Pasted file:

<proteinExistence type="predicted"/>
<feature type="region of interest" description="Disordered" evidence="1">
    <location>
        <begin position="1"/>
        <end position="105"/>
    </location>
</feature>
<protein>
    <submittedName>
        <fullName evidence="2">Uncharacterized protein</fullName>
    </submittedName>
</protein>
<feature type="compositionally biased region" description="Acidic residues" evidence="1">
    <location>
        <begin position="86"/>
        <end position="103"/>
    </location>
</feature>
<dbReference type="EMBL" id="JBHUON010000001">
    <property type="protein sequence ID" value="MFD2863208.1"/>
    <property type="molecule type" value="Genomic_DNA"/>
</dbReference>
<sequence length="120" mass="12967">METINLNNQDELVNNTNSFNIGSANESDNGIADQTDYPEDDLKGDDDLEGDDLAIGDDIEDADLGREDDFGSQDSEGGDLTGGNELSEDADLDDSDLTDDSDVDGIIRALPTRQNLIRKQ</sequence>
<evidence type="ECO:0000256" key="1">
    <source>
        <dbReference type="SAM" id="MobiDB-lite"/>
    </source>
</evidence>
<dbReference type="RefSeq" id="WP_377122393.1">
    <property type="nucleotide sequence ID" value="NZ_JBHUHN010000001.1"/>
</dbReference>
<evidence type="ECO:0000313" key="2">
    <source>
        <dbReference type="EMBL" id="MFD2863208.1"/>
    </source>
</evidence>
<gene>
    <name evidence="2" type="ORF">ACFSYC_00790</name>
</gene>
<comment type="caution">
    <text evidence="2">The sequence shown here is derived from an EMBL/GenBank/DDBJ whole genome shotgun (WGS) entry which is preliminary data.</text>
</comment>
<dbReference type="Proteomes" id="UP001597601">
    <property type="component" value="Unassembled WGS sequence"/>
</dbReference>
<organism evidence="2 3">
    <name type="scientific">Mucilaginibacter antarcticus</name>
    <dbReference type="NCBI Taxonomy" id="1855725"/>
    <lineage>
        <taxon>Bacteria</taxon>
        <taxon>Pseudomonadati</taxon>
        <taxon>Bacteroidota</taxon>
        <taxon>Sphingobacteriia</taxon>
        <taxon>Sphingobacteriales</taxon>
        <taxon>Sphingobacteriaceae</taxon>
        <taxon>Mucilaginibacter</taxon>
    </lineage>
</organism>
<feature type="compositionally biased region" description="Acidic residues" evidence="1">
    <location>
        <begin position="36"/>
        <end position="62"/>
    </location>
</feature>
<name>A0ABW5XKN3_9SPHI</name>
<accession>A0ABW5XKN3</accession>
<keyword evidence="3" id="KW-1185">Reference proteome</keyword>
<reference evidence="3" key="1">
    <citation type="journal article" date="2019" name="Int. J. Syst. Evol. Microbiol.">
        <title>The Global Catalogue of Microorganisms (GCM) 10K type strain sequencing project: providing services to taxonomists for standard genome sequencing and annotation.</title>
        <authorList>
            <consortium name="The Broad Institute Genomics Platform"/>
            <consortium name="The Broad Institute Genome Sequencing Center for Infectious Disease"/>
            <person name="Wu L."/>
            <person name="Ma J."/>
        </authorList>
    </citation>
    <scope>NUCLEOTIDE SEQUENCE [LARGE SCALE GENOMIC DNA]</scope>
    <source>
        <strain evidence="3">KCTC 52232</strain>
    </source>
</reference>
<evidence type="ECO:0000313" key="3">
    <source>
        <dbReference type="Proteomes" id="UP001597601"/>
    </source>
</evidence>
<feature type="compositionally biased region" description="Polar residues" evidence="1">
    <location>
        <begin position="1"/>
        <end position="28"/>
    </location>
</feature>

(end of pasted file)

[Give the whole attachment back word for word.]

<proteinExistence type="predicted"/>
<feature type="region of interest" description="Disordered" evidence="1">
    <location>
        <begin position="1"/>
        <end position="105"/>
    </location>
</feature>
<protein>
    <submittedName>
        <fullName evidence="2">Uncharacterized protein</fullName>
    </submittedName>
</protein>
<feature type="compositionally biased region" description="Acidic residues" evidence="1">
    <location>
        <begin position="86"/>
        <end position="103"/>
    </location>
</feature>
<dbReference type="EMBL" id="JBHUON010000001">
    <property type="protein sequence ID" value="MFD2863208.1"/>
    <property type="molecule type" value="Genomic_DNA"/>
</dbReference>
<sequence length="120" mass="12967">METINLNNQDELVNNTNSFNIGSANESDNGIADQTDYPEDDLKGDDDLEGDDLAIGDDIEDADLGREDDFGSQDSEGGDLTGGNELSEDADLDDSDLTDDSDVDGIIRALPTRQNLIRKQ</sequence>
<evidence type="ECO:0000256" key="1">
    <source>
        <dbReference type="SAM" id="MobiDB-lite"/>
    </source>
</evidence>
<dbReference type="RefSeq" id="WP_377122393.1">
    <property type="nucleotide sequence ID" value="NZ_JBHUHN010000001.1"/>
</dbReference>
<evidence type="ECO:0000313" key="2">
    <source>
        <dbReference type="EMBL" id="MFD2863208.1"/>
    </source>
</evidence>
<gene>
    <name evidence="2" type="ORF">ACFSYC_00790</name>
</gene>
<comment type="caution">
    <text evidence="2">The sequence shown here is derived from an EMBL/GenBank/DDBJ whole genome shotgun (WGS) entry which is preliminary data.</text>
</comment>
<dbReference type="Proteomes" id="UP001597601">
    <property type="component" value="Unassembled WGS sequence"/>
</dbReference>
<organism evidence="2 3">
    <name type="scientific">Mucilaginibacter antarcticus</name>
    <dbReference type="NCBI Taxonomy" id="1855725"/>
    <lineage>
        <taxon>Bacteria</taxon>
        <taxon>Pseudomonadati</taxon>
        <taxon>Bacteroidota</taxon>
        <taxon>Sphingobacteriia</taxon>
        <taxon>Sphingobacteriales</taxon>
        <taxon>Sphingobacteriaceae</taxon>
        <taxon>Mucilaginibacter</taxon>
    </lineage>
</organism>
<feature type="compositionally biased region" description="Acidic residues" evidence="1">
    <location>
        <begin position="36"/>
        <end position="62"/>
    </location>
</feature>
<name>A0ABW5XKN3_9SPHI</name>
<accession>A0ABW5XKN3</accession>
<keyword evidence="3" id="KW-1185">Reference proteome</keyword>
<reference evidence="3" key="1">
    <citation type="journal article" date="2019" name="Int. J. Syst. Evol. Microbiol.">
        <title>The Global Catalogue of Microorganisms (GCM) 10K type strain sequencing project: providing services to taxonomists for standard genome sequencing and annotation.</title>
        <authorList>
            <consortium name="The Broad Institute Genomics Platform"/>
            <consortium name="The Broad Institute Genome Sequencing Center for Infectious Disease"/>
            <person name="Wu L."/>
            <person name="Ma J."/>
        </authorList>
    </citation>
    <scope>NUCLEOTIDE SEQUENCE [LARGE SCALE GENOMIC DNA]</scope>
    <source>
        <strain evidence="3">KCTC 52232</strain>
    </source>
</reference>
<evidence type="ECO:0000313" key="3">
    <source>
        <dbReference type="Proteomes" id="UP001597601"/>
    </source>
</evidence>
<feature type="compositionally biased region" description="Polar residues" evidence="1">
    <location>
        <begin position="1"/>
        <end position="28"/>
    </location>
</feature>